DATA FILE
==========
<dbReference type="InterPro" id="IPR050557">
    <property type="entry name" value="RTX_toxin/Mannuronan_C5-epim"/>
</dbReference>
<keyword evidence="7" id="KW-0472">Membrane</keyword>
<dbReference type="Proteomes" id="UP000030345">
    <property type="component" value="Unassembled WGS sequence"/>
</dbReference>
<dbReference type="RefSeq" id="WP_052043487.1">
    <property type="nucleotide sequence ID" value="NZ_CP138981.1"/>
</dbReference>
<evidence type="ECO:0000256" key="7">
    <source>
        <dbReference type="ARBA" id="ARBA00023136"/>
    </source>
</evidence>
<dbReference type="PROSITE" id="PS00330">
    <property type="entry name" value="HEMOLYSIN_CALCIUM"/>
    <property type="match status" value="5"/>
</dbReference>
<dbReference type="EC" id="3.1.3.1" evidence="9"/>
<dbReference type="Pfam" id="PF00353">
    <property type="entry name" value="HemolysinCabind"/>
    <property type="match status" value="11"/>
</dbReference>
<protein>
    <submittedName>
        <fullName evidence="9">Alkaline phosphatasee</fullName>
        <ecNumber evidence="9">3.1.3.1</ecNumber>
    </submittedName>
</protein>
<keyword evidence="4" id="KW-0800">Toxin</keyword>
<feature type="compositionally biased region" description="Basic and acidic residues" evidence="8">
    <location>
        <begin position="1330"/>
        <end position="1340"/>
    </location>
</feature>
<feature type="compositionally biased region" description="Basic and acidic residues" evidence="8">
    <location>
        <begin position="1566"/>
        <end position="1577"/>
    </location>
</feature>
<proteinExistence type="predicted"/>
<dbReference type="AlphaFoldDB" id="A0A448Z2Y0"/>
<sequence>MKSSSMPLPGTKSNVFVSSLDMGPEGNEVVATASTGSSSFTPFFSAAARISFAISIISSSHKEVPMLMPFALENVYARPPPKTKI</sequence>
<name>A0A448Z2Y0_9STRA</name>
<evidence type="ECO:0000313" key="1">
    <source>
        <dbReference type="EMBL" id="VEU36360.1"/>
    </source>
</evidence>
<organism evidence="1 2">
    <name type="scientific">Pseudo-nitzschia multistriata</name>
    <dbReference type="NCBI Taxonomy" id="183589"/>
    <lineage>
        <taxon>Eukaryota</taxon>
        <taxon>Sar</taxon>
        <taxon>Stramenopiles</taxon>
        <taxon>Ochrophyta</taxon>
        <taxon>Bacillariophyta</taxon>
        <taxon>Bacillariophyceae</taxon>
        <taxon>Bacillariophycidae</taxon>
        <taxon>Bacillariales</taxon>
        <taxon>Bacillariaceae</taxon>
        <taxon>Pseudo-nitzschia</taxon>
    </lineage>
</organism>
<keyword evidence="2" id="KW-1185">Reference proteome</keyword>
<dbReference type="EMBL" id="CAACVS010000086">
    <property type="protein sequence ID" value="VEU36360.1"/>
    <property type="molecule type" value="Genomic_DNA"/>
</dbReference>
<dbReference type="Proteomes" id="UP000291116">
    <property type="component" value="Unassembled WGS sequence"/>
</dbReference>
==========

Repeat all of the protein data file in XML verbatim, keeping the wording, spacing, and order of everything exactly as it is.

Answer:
<dbReference type="InterPro" id="IPR050557">
    <property type="entry name" value="RTX_toxin/Mannuronan_C5-epim"/>
</dbReference>
<keyword evidence="7" id="KW-0472">Membrane</keyword>
<dbReference type="Proteomes" id="UP000030345">
    <property type="component" value="Unassembled WGS sequence"/>
</dbReference>
<dbReference type="RefSeq" id="WP_052043487.1">
    <property type="nucleotide sequence ID" value="NZ_CP138981.1"/>
</dbReference>
<evidence type="ECO:0000256" key="7">
    <source>
        <dbReference type="ARBA" id="ARBA00023136"/>
    </source>
</evidence>
<dbReference type="PROSITE" id="PS00330">
    <property type="entry name" value="HEMOLYSIN_CALCIUM"/>
    <property type="match status" value="5"/>
</dbReference>
<dbReference type="EC" id="3.1.3.1" evidence="9"/>
<dbReference type="Pfam" id="PF00353">
    <property type="entry name" value="HemolysinCabind"/>
    <property type="match status" value="11"/>
</dbReference>
<protein>
    <submittedName>
        <fullName evidence="9">Alkaline phosphatasee</fullName>
        <ecNumber evidence="9">3.1.3.1</ecNumber>
    </submittedName>
</protein>
<keyword evidence="4" id="KW-0800">Toxin</keyword>
<feature type="compositionally biased region" description="Basic and acidic residues" evidence="8">
    <location>
        <begin position="1330"/>
        <end position="1340"/>
    </location>
</feature>
<feature type="compositionally biased region" description="Basic and acidic residues" evidence="8">
    <location>
        <begin position="1566"/>
        <end position="1577"/>
    </location>
</feature>
<proteinExistence type="predicted"/>
<dbReference type="AlphaFoldDB" id="A0A448Z2Y0"/>
<sequence>MKSSSMPLPGTKSNVFVSSLDMGPEGNEVVATASTGSSSFTPFFSAAARISFAISIISSSHKEVPMLMPFALENVYARPPPKTKI</sequence>
<name>A0A448Z2Y0_9STRA</name>
<evidence type="ECO:0000313" key="1">
    <source>
        <dbReference type="EMBL" id="VEU36360.1"/>
    </source>
</evidence>
<organism evidence="1 2">
    <name type="scientific">Pseudo-nitzschia multistriata</name>
    <dbReference type="NCBI Taxonomy" id="183589"/>
    <lineage>
        <taxon>Eukaryota</taxon>
        <taxon>Sar</taxon>
        <taxon>Stramenopiles</taxon>
        <taxon>Ochrophyta</taxon>
        <taxon>Bacillariophyta</taxon>
        <taxon>Bacillariophyceae</taxon>
        <taxon>Bacillariophycidae</taxon>
        <taxon>Bacillariales</taxon>
        <taxon>Bacillariaceae</taxon>
        <taxon>Pseudo-nitzschia</taxon>
    </lineage>
</organism>
<keyword evidence="2" id="KW-1185">Reference proteome</keyword>
<dbReference type="EMBL" id="CAACVS010000086">
    <property type="protein sequence ID" value="VEU36360.1"/>
    <property type="molecule type" value="Genomic_DNA"/>
</dbReference>
<dbReference type="Proteomes" id="UP000291116">
    <property type="component" value="Unassembled WGS sequence"/>
</dbReference>